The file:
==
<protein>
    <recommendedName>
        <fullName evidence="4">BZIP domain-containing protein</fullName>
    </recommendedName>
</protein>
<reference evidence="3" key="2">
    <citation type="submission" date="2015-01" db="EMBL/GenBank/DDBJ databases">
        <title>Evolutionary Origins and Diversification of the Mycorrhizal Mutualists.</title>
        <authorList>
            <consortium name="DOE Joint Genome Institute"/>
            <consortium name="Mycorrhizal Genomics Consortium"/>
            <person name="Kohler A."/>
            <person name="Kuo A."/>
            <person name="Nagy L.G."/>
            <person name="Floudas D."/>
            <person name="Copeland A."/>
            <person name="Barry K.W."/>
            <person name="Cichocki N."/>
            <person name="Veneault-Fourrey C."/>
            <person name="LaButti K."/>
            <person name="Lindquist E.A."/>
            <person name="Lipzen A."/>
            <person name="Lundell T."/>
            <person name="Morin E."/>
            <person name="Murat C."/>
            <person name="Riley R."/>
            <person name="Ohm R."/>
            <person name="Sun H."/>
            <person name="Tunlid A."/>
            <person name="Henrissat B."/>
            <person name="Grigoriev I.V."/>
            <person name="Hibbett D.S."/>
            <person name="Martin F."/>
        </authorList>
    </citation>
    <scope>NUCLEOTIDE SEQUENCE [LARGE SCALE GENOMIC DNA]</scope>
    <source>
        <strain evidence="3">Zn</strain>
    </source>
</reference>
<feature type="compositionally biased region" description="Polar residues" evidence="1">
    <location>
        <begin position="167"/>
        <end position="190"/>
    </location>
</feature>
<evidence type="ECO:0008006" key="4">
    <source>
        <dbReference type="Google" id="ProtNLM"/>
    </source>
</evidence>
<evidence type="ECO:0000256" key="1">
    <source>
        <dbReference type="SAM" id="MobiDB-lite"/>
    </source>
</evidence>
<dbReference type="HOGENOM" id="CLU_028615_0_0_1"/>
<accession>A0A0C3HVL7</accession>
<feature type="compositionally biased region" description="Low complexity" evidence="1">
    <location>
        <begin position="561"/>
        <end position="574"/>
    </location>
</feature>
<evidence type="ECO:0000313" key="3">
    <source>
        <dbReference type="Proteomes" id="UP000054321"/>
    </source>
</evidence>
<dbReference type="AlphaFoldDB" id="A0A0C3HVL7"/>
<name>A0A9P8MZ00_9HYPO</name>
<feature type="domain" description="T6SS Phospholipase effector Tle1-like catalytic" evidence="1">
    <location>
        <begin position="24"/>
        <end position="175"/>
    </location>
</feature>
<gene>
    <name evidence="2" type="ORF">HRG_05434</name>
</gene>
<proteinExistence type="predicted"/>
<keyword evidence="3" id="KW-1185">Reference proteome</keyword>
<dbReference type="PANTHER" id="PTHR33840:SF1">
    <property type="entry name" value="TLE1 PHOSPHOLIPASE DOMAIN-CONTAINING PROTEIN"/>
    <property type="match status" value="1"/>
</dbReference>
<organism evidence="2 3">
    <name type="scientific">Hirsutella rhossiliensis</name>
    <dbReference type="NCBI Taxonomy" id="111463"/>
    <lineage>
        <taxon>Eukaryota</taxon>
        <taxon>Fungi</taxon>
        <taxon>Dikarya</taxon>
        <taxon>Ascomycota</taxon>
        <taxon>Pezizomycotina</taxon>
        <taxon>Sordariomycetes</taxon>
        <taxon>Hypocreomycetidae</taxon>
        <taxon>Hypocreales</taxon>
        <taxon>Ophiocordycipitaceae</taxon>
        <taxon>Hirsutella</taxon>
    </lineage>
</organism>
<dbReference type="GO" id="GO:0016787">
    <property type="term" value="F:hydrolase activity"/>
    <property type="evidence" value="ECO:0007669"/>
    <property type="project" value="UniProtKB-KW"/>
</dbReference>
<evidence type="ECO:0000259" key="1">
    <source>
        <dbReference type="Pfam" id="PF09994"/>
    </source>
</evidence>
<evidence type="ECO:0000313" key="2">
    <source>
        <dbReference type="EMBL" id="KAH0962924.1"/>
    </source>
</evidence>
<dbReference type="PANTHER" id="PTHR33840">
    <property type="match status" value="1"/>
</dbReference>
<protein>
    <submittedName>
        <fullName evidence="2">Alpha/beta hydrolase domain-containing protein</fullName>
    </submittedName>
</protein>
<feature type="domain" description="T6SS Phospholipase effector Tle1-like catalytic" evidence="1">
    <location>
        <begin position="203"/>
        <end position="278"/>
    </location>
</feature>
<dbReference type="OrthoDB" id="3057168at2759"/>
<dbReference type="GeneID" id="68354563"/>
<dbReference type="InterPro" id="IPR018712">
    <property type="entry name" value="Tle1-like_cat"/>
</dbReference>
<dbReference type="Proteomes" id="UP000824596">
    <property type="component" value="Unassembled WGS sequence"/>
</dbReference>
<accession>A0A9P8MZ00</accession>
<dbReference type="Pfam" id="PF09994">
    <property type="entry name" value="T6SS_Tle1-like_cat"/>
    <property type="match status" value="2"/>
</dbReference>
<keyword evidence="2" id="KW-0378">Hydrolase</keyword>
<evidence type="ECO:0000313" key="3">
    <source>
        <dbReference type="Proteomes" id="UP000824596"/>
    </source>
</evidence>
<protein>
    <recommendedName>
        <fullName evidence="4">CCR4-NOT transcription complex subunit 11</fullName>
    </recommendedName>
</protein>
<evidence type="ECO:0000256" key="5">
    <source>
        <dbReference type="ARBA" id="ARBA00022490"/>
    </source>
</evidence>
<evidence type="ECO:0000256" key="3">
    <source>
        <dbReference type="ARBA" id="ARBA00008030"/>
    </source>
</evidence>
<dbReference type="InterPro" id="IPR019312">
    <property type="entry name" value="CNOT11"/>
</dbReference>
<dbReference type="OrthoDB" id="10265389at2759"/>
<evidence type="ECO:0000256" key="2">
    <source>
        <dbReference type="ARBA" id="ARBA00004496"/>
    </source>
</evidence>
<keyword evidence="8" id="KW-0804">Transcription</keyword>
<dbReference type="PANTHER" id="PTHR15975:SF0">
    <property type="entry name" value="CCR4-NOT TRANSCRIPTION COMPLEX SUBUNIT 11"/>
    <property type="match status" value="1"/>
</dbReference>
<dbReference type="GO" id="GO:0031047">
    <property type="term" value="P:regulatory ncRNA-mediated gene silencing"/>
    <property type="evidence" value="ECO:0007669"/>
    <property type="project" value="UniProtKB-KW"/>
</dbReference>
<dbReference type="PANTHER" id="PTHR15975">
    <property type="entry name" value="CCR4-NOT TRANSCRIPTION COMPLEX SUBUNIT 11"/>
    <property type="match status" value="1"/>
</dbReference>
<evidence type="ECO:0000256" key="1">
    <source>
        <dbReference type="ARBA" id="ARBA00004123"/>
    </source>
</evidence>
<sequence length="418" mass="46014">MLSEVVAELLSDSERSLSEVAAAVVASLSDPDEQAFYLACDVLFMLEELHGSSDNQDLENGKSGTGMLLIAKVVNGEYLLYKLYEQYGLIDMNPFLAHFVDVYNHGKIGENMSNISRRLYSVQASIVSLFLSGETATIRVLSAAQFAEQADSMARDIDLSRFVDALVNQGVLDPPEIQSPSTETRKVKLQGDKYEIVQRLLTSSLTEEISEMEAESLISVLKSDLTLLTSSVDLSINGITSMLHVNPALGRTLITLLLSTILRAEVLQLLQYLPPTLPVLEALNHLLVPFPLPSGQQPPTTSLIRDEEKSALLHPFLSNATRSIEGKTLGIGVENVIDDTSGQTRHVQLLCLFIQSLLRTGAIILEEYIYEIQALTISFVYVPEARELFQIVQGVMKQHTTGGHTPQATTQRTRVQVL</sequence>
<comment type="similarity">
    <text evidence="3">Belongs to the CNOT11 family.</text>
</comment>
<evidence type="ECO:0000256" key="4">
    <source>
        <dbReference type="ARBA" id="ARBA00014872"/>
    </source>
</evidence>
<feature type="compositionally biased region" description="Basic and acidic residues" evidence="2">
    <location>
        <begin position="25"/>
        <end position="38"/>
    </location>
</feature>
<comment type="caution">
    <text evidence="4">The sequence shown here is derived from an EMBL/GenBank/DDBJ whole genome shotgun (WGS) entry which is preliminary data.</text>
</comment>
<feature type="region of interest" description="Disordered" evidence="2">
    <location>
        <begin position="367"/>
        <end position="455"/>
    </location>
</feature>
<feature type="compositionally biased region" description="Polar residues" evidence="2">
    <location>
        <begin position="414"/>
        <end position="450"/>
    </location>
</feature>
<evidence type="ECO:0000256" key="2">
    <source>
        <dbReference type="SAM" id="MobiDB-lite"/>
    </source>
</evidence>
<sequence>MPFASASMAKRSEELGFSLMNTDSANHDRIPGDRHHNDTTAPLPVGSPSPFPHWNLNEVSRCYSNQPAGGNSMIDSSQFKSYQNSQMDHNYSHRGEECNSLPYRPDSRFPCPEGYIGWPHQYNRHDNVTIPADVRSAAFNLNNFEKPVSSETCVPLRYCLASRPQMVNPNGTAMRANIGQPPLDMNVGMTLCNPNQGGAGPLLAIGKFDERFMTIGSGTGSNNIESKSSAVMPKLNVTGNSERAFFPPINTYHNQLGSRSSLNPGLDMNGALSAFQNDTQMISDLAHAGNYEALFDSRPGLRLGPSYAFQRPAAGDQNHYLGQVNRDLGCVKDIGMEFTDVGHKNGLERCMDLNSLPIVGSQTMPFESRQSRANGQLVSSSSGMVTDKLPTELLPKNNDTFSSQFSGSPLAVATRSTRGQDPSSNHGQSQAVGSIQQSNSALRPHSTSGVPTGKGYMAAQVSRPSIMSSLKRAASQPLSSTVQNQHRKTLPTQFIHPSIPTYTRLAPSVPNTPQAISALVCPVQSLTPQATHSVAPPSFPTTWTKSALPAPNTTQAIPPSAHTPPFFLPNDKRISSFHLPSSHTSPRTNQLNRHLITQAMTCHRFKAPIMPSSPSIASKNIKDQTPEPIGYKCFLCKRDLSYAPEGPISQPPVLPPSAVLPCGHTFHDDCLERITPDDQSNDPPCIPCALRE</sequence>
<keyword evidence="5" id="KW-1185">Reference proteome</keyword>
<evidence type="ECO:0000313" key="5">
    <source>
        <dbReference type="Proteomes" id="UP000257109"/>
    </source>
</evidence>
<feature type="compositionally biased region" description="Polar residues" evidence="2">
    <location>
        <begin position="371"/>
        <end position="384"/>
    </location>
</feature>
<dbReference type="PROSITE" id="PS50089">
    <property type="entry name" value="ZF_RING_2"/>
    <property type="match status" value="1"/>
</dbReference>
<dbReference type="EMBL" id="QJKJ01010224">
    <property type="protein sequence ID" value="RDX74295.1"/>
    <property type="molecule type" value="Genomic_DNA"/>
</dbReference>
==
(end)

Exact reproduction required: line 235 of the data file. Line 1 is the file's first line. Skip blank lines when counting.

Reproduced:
</evidence>